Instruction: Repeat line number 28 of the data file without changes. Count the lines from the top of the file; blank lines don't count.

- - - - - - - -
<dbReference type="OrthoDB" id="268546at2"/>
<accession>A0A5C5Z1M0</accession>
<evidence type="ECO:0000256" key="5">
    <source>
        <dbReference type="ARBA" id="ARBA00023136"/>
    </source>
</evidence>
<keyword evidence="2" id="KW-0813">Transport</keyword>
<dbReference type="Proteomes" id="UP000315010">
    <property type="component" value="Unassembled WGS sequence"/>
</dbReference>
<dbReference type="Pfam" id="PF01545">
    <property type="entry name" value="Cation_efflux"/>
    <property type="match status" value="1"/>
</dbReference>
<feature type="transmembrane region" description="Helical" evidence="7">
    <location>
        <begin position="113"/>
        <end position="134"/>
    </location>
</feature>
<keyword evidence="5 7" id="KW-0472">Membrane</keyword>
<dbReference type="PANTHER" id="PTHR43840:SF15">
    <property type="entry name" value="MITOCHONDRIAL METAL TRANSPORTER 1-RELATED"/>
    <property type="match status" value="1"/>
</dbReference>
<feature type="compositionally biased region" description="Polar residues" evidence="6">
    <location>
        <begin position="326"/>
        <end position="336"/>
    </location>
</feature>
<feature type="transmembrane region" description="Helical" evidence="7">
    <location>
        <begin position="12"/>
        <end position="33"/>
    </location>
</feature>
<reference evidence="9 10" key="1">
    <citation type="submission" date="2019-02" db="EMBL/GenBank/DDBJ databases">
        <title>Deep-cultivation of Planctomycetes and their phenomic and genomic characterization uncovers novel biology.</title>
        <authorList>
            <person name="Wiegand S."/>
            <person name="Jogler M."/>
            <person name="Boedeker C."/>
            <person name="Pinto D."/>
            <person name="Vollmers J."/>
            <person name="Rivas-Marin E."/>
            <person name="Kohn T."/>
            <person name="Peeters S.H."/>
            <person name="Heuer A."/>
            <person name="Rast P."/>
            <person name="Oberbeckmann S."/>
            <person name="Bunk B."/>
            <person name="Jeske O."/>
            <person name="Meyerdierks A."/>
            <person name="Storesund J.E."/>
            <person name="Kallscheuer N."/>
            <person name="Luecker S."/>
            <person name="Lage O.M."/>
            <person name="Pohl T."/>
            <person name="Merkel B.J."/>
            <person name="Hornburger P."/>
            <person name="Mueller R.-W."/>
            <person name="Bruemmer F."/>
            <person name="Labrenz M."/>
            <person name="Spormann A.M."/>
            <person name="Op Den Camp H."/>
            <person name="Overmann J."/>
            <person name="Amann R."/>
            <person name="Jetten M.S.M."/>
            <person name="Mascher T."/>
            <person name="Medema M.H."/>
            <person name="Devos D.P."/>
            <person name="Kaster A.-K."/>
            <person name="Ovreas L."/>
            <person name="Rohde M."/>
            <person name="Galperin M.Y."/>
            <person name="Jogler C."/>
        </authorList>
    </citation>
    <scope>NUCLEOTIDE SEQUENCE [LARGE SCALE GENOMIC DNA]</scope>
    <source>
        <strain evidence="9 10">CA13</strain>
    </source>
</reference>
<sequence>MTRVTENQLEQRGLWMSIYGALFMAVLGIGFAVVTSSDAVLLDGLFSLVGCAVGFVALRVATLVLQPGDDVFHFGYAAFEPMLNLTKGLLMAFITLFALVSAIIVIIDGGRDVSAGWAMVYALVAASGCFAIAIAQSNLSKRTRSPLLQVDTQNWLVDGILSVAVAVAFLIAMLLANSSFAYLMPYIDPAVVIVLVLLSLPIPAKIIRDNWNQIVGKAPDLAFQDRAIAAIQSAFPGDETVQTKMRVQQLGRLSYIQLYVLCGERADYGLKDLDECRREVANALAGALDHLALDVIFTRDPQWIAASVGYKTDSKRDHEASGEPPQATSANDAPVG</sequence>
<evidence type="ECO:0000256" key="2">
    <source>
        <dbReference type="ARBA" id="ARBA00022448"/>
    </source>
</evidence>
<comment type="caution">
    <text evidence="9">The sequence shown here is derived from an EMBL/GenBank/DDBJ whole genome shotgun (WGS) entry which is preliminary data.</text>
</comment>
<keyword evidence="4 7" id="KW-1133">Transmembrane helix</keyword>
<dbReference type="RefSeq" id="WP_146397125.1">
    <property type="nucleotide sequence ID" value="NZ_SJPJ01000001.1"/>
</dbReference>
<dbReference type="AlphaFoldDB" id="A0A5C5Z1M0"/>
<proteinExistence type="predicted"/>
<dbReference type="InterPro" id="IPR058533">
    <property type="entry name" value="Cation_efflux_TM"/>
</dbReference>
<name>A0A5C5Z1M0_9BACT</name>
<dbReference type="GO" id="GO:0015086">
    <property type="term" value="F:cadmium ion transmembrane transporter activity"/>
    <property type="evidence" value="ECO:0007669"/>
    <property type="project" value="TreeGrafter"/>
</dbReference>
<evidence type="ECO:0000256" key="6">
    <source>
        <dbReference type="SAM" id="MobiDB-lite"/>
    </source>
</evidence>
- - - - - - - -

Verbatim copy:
    <location>